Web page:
The road to eternity can be hazardous and long. Our lives are fraught with challenges and anxieties, and we live in a world today that is in crisis. A pandemic has swept over the world with the death toll rising each day. Scientists warn that climate change will have increasingly devastating effects, not least of which are rising temperatures and rising sea levels. The arms race continues relentlessly, with more and more money spent on technologies that kill and destroy, while millions of people remain mired in poverty.
A pilgrimage has the intention of gaining something of spiritual value, even in difficult situations. While a pilgrimage can be made to a particular destination, the journey itself fosters spiritual awareness and growth. Often the pilgrim’s relationship with God takes on new meaning during the pilgrimage.
As Christians, eternity is our destination, and our life on earth is our pilgrimage towards it. As we face the difficulties and challenges in our lives, we would do well to look for the moments that lead to spiritual deepening.
I admit I am not a fan of pilgrimages. They are sometimes veiled sightseeing tours or opportunities to travel to other places and accumulate souvenirs that lie in cupboards and drawers thereafter.
A Camino – or the “Way” – is different. This is a walk to hear the desires of our hearts and to listen to the voice of God.
The first camino I did was not the more famous Santiago de Compostela. I did the Via de Francesco, or the St Francis Way.
This camino is a walk around the places where St Francis of Assisi lived. We walked the paths that Francis took, visited the places where he encountered the supreme love of God that left him in awe and wonder. The basilicas, cathedrals, churches and other places where Francis roamed were interesting places, yes, but they were also places where we ourselves encountered God. Instead of simply absorbing interesting facts of buildings, architecture and art, we saw the stones and handwork of artists as the telling of the faith story of a man whose encounter with God was so powerful and real.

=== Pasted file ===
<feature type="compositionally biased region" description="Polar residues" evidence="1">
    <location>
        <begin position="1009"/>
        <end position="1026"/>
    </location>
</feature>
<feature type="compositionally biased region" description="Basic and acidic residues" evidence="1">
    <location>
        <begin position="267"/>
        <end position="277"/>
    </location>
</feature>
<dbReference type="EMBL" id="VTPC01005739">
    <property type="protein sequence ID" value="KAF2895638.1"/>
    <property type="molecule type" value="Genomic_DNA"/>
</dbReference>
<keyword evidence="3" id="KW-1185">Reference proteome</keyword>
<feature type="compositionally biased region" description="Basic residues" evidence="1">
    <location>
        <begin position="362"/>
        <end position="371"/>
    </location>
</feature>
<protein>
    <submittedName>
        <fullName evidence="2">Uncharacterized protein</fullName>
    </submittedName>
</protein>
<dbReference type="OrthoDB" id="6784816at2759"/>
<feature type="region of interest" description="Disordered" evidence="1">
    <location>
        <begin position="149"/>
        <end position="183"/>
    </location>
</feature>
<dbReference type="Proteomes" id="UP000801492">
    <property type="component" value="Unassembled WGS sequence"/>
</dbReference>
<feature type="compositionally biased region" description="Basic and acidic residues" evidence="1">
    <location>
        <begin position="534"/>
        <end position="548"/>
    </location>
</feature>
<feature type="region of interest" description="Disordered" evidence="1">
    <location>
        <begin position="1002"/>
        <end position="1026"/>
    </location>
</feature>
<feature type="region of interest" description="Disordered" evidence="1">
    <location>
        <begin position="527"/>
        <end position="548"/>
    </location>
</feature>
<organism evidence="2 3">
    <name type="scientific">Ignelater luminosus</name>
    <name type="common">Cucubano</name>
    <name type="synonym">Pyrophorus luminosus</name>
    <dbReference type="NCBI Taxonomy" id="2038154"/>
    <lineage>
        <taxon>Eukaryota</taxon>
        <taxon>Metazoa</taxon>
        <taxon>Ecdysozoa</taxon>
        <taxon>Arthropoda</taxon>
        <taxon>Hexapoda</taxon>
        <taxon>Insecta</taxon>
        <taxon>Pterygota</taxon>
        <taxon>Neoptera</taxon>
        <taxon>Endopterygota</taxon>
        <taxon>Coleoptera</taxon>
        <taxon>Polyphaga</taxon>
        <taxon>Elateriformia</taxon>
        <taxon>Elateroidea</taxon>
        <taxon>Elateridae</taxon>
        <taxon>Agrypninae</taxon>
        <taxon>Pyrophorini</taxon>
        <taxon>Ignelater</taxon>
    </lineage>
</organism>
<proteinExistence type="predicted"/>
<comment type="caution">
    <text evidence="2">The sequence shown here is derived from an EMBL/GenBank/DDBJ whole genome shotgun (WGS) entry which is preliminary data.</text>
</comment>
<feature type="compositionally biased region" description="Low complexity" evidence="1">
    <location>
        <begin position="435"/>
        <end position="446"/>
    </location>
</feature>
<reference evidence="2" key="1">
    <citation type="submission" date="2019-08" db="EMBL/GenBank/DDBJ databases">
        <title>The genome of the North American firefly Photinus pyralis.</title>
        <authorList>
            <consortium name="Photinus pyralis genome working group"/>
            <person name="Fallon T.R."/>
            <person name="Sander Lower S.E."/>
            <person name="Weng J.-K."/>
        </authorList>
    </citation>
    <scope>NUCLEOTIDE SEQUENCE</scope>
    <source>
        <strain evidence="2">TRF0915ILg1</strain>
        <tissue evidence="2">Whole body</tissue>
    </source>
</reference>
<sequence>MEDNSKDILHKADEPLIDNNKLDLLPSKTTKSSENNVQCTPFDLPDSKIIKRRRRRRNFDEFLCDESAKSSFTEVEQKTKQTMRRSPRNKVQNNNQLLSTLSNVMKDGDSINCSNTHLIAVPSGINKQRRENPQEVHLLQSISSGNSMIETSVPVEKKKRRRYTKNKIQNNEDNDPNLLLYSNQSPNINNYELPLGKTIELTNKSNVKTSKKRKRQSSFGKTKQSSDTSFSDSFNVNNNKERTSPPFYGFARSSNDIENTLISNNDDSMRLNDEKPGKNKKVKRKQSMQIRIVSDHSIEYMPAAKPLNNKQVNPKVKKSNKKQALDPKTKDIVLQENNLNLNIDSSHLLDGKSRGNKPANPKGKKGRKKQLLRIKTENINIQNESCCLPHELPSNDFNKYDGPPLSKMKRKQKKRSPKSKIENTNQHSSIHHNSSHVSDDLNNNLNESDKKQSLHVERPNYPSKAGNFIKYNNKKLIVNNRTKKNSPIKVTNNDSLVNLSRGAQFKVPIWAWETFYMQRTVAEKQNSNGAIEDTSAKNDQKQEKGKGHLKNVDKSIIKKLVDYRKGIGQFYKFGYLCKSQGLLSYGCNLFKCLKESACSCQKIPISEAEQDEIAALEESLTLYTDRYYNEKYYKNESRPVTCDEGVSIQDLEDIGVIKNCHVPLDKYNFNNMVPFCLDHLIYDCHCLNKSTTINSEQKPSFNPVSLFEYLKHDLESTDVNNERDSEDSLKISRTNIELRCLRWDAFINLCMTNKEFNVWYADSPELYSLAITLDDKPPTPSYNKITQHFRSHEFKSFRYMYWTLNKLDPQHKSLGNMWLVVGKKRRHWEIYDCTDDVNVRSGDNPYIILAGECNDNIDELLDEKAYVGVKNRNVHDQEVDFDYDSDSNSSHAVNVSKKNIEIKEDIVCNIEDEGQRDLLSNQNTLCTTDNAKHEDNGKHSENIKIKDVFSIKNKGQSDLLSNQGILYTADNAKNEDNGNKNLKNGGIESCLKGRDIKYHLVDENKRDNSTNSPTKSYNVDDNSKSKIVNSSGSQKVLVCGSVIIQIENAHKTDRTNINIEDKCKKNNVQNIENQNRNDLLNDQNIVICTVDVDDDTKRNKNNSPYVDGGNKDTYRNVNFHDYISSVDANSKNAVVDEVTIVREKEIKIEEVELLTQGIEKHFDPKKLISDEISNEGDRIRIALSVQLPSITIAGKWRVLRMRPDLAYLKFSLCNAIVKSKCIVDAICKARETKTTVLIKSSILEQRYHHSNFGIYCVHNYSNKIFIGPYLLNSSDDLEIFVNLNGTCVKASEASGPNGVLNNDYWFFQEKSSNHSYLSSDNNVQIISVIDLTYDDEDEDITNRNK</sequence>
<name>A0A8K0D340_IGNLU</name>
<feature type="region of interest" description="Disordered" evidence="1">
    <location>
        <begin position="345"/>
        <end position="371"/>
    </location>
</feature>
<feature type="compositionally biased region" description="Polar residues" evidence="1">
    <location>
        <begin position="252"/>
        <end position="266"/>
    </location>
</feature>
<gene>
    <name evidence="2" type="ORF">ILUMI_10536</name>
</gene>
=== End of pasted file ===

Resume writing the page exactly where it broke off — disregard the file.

Visiting the historical places of St Francis and St Clare prepared us for the camino of our lives. In Assisi, we immersed ourselves in the spirituality of the two saints and found ourselves yearning for more. After familiarising ourselves with the historical contexts of the cradle of Franciscan spirituality, we needed to find our own journeys. The camino provided us with the landscape to do just that.
We each had our own story with God, and these sacred stories came alive during the camino. Walking in nature’s cathedral – the forest – we simply marvelled at the footprints of God. Everything of the grandeur of God spoke to us.
One of the most memorable places on the Via de Francesco is Poggio Bustone, where Francis began his mission of peace. The place is surrounded by verdant woods and looks out onto a mystical panorama.
On one of the trips to that town, the other pilgrims and I made our way up to the upper hermitage via a steep hill. It was supposed to take only 30 minutes, but it rained so heavily that we struggled to walk up. I remember feeling very irritated and angry, and even regretting being there. But there was no going back. The only way to find some respite from the storm was to keep moving towards our destination.
After what felt like an endless gruelling walk uphill, we finally reached the sanctuary for the Eucharist. We were tired and drenched. During the celebration
of the Eucharist, I remembered that this was where St Francis had had his vision of the total remission of his past sins. It made me realise that our pilgrimage on earth can sometimes feel like walking up a steep hill in the rain, with many obstacles, especially our struggles with sin. The Eucharist assures us of the absolute and total forgiveness of sins always offered to us by our God.
When the camino ended, we made our way to the Basilica of St Anthony at Padua. Here, I have another admission to make: I did not find the relics and the magnificent building particularly spiritually inspiring. It was yet another box I could tick off, another place visited.
St Anthony himself, however, has always been a spiritual inspiration for me. Growing up in a Catholic family, I was taught that he would find lost things for us, including faith. But the saint is so much more than a miracle worker. His humility, joy, simplicity and great love for the poor and for God continue to inspire me to live a Franciscan life that is lean and free of clutter. St Anthony’s pilgrimage on earth was one that brought, and continues to bring, many people to God. I am one of these. Inspired by St Anthony, I know my pilgrimage of life on earth must be one of reaching out to the poor and the marginalised, and of creating a society that includes rather than ostracises.
The restrictions on travel because of the pandemic present an opportunity for us to review our lives. If we think of life as a pilgrimage, we can begin the camino into ourselves and the deep recesses of our mind and soul. If we embrace the encounters on this very personal camino, we will reach our destination spiritually enriched.
Friar Clifford Augustine OFM